Originally intended as a way for collegiate chums to keep in touch, Facebook has now grown into a monolith of cultural proportions. While some see it as a useful technological tool capable moving the societal needle, others see it as distraction that dissolving the very fiber of society itself. Despite its polarization, Facebook isn’t going anywhere anytime soon. Nevertheless, just for the sake of existential make-believe, let us pretend that Facebook doesn’t actually exist. Let’s just say for one day in a parallel universe where Mark Zuckerberg was never born and you never took the blue pill. More simply put, let’s just say you had a little or a lot more time on your hands—would you get more done?
As a young Black entrepreneur and writer, I ask myself the very same question constantly. According to a New York Times article, the average Facebook user spends about 50 minutes a day on the platform. I will admit that I am above average in that regard. Yes, I’m that guy on Facebook. And by “that guy,” I mean that guy who has four posts up before most people wipe the morning cold out their eyes. That guy who overshares so much that most people know my life’s story before they even meet me in person. That guy who starts getting all angsty and introspective at 2:00 a.m because he had one too many. But that was the “old” me. Now I find the more that I accomplish as a working creative, the more successes I have to maintain. The more successes I have to maintain, the less time I have for social media engagement.
Not to say that I’m on the Forbes List, but making strides and not only maintaining but increasing the momentum of those strides leaves little time for aimlessly scrolling through your timeline or engaging in digital fisticuffs when someone says something you don’t agree with. As of now, my relationship with Facebook has grown into a complicated one. On one hand, I appreciate it as a networking tool, an effective conduit, a living white pages in which working creatives can share their thoughts, their body of work and career benefiting opportunities in real time. On the other hand, I realize that Facebook can be a cyclical, mundane, pretentious, soul sucking, ego boosting abyss that leaves dreams deferred, agendas gathering dust and ambitious ne’er-do-wells wondering where the day went.
Enough about me and my ongoing grapple with Facebook, the main focus here is the macro. Being a working creative is no easy feat. Aside from possessing an undying optimism, the working creative community itself is so cognizant, sensitive and self aware that a juggernaut like Facebook and its effects on behavioral politics and patterns is nearly impossible to ignore. Human beings are easily distracted. We like wireless technology and shiny things—which can lead to procrastination.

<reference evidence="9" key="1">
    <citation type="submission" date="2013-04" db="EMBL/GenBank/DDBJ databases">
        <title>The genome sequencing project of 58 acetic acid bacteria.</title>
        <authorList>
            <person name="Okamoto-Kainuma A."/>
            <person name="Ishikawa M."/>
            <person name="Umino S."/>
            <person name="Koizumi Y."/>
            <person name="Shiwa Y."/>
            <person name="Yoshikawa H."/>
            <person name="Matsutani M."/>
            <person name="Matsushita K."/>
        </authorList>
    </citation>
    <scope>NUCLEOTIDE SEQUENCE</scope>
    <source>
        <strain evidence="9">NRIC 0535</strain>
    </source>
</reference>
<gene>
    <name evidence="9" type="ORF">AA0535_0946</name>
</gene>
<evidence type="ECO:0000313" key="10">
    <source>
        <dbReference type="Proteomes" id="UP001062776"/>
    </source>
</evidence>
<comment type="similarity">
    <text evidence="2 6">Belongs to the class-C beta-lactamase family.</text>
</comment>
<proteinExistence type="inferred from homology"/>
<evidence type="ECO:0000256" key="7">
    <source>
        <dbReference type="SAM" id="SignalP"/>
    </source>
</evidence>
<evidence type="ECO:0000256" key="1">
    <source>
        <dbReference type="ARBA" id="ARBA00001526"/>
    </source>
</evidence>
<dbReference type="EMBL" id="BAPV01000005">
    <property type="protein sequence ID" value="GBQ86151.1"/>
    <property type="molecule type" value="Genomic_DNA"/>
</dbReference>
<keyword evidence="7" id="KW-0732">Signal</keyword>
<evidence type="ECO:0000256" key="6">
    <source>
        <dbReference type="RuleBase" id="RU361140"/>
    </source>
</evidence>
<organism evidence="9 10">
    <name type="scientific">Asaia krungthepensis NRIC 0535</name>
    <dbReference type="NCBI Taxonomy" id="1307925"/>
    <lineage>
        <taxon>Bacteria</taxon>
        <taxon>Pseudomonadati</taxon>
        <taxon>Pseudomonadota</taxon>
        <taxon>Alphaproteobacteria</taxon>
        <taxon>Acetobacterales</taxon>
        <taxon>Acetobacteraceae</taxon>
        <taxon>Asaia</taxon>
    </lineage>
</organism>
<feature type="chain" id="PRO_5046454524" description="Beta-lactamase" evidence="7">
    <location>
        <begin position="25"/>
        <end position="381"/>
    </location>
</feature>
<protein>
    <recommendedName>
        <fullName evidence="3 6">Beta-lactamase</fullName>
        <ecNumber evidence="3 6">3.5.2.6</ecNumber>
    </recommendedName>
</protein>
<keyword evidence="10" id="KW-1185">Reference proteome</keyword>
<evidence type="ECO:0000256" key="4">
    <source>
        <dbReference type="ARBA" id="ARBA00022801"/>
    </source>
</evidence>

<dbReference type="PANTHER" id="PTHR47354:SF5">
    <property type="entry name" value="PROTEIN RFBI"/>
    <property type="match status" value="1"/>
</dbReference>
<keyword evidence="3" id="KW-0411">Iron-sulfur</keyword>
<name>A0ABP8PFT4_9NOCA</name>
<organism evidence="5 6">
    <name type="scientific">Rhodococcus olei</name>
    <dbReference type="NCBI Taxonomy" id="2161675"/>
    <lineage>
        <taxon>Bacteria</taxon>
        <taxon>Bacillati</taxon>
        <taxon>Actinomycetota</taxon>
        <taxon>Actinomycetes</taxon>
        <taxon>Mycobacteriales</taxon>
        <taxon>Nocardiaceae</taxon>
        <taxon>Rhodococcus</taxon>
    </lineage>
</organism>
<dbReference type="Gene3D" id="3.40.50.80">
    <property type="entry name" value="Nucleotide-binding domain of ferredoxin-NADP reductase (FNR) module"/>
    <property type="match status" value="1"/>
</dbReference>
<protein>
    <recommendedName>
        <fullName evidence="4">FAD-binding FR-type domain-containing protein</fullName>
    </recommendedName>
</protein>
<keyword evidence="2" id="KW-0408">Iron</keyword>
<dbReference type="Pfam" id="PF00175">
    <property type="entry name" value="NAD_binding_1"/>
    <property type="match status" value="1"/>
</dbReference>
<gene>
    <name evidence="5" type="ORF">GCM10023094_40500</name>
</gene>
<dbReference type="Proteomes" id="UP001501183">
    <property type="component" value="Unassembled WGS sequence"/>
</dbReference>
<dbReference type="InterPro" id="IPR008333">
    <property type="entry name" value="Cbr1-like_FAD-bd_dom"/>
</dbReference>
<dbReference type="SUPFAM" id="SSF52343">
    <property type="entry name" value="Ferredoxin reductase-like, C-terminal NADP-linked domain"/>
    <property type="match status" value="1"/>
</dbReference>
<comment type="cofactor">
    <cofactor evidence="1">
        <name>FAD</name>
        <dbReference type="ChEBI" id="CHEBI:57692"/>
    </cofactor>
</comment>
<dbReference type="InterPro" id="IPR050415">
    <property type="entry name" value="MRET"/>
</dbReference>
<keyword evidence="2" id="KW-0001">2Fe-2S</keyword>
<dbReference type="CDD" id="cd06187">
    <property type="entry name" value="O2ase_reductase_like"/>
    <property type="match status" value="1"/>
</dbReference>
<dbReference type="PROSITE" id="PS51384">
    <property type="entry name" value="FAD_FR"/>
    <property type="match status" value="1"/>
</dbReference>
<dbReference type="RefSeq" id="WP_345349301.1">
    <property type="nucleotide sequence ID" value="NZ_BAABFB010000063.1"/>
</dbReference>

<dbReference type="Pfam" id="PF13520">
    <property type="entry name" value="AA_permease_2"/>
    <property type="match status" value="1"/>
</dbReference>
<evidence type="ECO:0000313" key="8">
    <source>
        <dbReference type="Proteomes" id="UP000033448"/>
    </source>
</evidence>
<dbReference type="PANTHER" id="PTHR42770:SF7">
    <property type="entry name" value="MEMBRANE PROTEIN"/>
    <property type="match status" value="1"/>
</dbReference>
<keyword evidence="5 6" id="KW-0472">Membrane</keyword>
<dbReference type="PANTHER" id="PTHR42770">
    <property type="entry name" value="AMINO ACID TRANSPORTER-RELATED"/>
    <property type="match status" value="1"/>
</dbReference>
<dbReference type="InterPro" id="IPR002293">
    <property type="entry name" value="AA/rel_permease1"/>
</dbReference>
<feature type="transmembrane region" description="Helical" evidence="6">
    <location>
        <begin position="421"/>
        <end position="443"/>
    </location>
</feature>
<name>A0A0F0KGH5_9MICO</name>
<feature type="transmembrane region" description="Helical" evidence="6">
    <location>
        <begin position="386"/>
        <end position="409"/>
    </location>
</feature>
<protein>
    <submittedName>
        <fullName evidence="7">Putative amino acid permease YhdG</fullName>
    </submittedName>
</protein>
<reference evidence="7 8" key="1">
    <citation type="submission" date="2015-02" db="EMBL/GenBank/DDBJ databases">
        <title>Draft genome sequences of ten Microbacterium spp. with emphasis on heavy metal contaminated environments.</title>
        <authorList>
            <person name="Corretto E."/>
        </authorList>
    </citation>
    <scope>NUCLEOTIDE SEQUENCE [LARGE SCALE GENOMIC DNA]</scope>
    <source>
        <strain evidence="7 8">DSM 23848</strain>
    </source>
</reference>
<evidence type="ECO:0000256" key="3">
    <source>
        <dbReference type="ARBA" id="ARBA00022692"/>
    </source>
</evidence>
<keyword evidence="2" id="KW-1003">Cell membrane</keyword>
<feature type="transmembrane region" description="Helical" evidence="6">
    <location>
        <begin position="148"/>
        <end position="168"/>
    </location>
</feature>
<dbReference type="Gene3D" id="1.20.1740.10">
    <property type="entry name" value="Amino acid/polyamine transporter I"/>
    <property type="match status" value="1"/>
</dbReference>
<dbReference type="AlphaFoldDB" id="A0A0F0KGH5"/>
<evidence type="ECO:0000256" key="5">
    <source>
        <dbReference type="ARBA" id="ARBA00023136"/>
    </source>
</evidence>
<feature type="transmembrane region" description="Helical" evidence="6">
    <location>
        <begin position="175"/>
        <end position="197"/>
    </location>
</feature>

Procrastination results in the death of more aspirations than all drugs combine. Procrastination is acidic rain to the cotton candy that is desire. Desire is a working creative’s lifeblood. Without it, we’re hollow husks incapable of making the rubber meet the road. So, is Facebook and other popular social media platforms such Instagram and Snapchat keeping working creatives from reaching their full potential? Or are we just looking to blame anyone or anything besides ourselves?
In an effort to examine the working creative’s give and take relationship with Facebook (and social media in general) even further, I decided to get the opinions of actual working creatives—from artists to consultants. Is the Facebook distraction vortex just a myth?
Mary Pryor, a digital marketer and social consultant, is a highly active working creative with a popular and entertaining Facebook profile. But Pryor confirms that the bogeyman is quite real:
Mary Pryor | Digital Marketing + Social Consultant
“Facebook is a fucking distraction. That’s not myth. If you don’t block your timeline or block using social, you will waste work time and life energy while not working. But it’s insightful. Don’t diss people don’t agree with you. Don’t fight people online. Take in what you need and learn how to temper away. It’s part of our culture now and for all intents and purposes people need to instill discipline.”
Just to set the record straight, Facebook is not all bad. As I mentioned before, it can be a very effective tool when it comes to staying updated and fielding new opportunities. A sculptor and light artist, Julia Sinelnikova has maintained a strong, growing social media presence while still building her resume and increasing her stock. Highlighting how a healthy usage of Facebook enables her to get ahead in her creative career and become a more successful freelancer, Sinelnikova recalls a recent beneficial instance and offers a tip of her own:
Julia Sinelnikova | Multimedia Artist